The lift coefficient Ci (a) for all thin airfoils is

a

Ci (a) = 4­P

Drag Coefficient

The equilibrium incidence corresponds to Cm, c (a) = 0, which gives aeq = -0.3733 rd =-21.4°. ’4

The equilibrium is stable, since the moment slope is negative.

## Equilibrium Condition and Static Stability

The equilibrium code calculates the linear model for lift and moment coefficients for the complete configuration, at low incidences, to be:

CL(a, tf) = 3.955a + 0.984tf + 0.712
CM, o(a, tf) = -1.188a – 0.907tf – 0.008

The moment coefficient at the center of gravity, CM, c.g.(a, tf) is CMcg (a, tf) = CMo (a, tf) + XcgCL(a, tf) = -0.239a – 0.671tf + 0.163

lref

The condition for equilibrium is that the moment at the center of gravity vanishes

CM, c.g.(aeqj tf ) = 0

The equilibrium is stable because dCM, c.g./da < 0.

Solving for the equilibrium incidence gives

aeq(tf) = —2.808tf + 0.682

15.9.3.3 Take-Off Conditions

The take-off speed of U = 13.11 m/s is obtained for tf = 9.2°. aeq at take-off is aeq = 0.231 rd = 13.2°.

The lift coefficient of the tail at take-off, given that

Cl = 2.696a + 2.705tf – 0.347

is Cu(aeq) = 0.711.

The force on the tail in (N) is Lt = 0.5 pU2AtCLt = 22 N.

The force is up.

15.10 Solution to Problem 10

## Equilibrium of the AMAT11

The AMAT11 has a rectangular main wing with span bm = 2.1m and constant chord cxm = 0.3 m. The tail is also rectangular with span bt = 1.0 m and chord cxt = 0.3 m. The equilibrium code provides the aircraft characteristics and a maximum take-off mass M = 19 kg. The reference area is Aref = Am + At.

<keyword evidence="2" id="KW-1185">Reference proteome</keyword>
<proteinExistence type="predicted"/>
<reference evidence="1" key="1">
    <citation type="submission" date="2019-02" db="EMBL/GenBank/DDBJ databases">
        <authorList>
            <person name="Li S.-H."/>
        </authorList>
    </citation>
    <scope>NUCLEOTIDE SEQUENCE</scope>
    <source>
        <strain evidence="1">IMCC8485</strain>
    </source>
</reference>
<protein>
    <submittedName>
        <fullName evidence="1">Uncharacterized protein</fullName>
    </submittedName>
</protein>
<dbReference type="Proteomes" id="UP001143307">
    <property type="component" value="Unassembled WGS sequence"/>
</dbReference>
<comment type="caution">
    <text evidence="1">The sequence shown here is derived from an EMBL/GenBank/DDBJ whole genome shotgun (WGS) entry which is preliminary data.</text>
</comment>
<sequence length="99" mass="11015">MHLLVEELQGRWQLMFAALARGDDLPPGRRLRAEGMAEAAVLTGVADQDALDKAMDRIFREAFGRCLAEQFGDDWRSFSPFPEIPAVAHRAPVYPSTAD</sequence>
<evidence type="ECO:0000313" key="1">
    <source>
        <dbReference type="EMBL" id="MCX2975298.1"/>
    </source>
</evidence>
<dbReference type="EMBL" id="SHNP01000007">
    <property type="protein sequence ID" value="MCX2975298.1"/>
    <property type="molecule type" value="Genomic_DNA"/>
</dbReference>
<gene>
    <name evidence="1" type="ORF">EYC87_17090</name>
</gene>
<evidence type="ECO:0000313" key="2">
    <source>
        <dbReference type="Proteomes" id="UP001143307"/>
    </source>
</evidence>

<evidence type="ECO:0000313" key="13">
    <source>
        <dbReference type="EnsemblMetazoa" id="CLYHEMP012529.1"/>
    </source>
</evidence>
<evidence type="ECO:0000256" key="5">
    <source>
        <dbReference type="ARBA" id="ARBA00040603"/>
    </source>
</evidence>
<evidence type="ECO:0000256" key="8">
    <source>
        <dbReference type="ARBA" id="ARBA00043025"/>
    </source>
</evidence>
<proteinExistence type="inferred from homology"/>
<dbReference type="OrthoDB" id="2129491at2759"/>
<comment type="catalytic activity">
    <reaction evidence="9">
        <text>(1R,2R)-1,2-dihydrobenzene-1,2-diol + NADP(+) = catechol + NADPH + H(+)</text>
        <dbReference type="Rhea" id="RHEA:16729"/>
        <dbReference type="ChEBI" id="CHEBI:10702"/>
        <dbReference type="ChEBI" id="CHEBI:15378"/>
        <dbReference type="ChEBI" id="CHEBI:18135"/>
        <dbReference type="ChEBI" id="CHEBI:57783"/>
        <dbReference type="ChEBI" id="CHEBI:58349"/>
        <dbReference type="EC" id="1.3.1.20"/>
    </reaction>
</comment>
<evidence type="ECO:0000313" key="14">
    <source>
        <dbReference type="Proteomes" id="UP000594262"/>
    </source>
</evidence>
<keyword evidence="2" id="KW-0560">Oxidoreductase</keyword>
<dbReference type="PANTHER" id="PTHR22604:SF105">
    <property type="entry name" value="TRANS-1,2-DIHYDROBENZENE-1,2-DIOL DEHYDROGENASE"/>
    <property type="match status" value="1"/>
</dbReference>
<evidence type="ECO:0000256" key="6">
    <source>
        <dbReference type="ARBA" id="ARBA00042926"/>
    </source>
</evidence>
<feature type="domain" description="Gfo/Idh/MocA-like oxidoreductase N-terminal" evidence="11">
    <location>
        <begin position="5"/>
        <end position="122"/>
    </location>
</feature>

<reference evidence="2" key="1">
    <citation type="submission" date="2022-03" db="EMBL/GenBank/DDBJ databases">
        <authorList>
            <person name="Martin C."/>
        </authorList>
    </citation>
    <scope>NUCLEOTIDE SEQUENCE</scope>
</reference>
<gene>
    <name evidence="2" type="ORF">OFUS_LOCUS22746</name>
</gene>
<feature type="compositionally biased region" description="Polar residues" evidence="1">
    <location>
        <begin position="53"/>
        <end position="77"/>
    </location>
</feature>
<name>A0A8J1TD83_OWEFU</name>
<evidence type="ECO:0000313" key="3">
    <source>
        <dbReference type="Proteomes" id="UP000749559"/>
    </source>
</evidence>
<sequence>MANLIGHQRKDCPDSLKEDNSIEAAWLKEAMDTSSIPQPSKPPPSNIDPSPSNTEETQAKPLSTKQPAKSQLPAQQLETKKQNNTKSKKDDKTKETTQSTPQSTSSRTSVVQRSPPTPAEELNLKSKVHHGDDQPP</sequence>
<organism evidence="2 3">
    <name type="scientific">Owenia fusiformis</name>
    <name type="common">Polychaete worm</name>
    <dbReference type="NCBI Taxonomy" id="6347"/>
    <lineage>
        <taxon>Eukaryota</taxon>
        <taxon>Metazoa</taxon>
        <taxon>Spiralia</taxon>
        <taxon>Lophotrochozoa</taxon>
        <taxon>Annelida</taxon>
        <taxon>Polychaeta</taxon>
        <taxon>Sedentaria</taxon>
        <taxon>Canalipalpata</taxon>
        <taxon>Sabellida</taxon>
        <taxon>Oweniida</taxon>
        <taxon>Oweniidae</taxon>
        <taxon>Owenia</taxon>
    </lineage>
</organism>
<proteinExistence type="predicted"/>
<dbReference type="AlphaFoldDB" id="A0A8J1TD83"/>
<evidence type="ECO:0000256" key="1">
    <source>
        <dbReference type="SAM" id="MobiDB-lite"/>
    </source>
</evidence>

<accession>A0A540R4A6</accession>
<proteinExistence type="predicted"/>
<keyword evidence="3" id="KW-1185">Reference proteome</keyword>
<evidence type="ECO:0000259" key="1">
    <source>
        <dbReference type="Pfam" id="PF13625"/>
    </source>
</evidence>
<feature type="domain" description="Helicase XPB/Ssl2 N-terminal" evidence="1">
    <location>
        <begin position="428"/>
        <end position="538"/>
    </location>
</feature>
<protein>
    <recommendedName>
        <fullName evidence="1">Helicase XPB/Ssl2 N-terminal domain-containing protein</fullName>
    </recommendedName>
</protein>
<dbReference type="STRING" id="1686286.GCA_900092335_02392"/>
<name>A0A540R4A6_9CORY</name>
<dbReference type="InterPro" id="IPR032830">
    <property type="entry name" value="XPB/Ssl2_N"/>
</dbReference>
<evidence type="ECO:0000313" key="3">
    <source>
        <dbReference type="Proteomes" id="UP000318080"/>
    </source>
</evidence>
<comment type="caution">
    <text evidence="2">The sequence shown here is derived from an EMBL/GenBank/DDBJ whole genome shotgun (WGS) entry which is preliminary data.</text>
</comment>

15.9.3.1 Aspect Ratios of Lifting Elements—Global Lift Slope

The aspect ratio of the wing, ARm and of the tail, ARt are computed as

bm bt

ARm = — = 7.0, ARt = — = 3.33

cxm cxt  the global lift slope dCL/da for the wing+tail configuration will be

15.9.3.2 Airplane Center of Gravity

The aerodynamic center is located at xa. c./lref = 0.3.

The center of gravity xc. g./lref, given a 6% static margin (SM) will be such that

Xc^ = — – 0.06 = 0.24

lref lref

## Prandtl Lifting Line Theory

The WWII Spitfire was designed with an elliptic wing of span b = 11.2m and wing area S = 22.5 m2. It is equipped with a NACA2209.4 profile of 2 % relative camber (d/c = const = 0.02). The top speed in cruise is V = 170 m/s (378 mph) with a take-off mass of M = 3,000 kg.

15.9.2.1 Vortex Sheet

The vortex sheet is a surface of discontinuity for the velocity, that is generated at the sharp trailing edge of a wing, where a Kutta-Joukowski condition holds. In small disturbance theory and for a large aspect ratio wing, one assumes that the vortex sheet is in the base surface generated by straight lines touching the lifting line and parallel to the incoming velocity vector. The rolling-up of the sheet edges is neglected. The u-component of velocity is continuous (< u >= 0) across the vortex sheet, since the pressure is continuous and Cp = —2u/U. The w-component is also continuous (< w >= 0) since the vortex sheet is a stream surface of zero thickness and the fluid is tangent to it (tangency condition imposes w). Only the v-component has a jump (< v > = 0) at the vortex sheet. At a point, this jump is interpreted as the jump due to a vortex filament passing through that point. The vortex sheet is made of vortex filaments that induce a down-wash (or normal wash), responsible for the induced drag. The fundamental effect of the vortex sheet is to produce an inviscid drag, balanced by a propulsive force, whose work adds irreversible kinetic energy to the flow field.

15.9.2.2 Lift Coefficient

By definition, the lift coefficient CL is given by

W 3,000 9.81

Cl = t———- =——- :——— ;—— = 0.075

L 2 pU2 S 0.5 1.2 170222.5

The aspect ratio of the wing is AR = b2/S = 5.58. The induced drag CDi is c L

= 0.00032

n AR   The first mode amplitude A1 in the Fourier Series expansion is  The equation for the lift coefficient Cl in terms of aspect ratio AR, geometric incidence a and relative camber d/c reads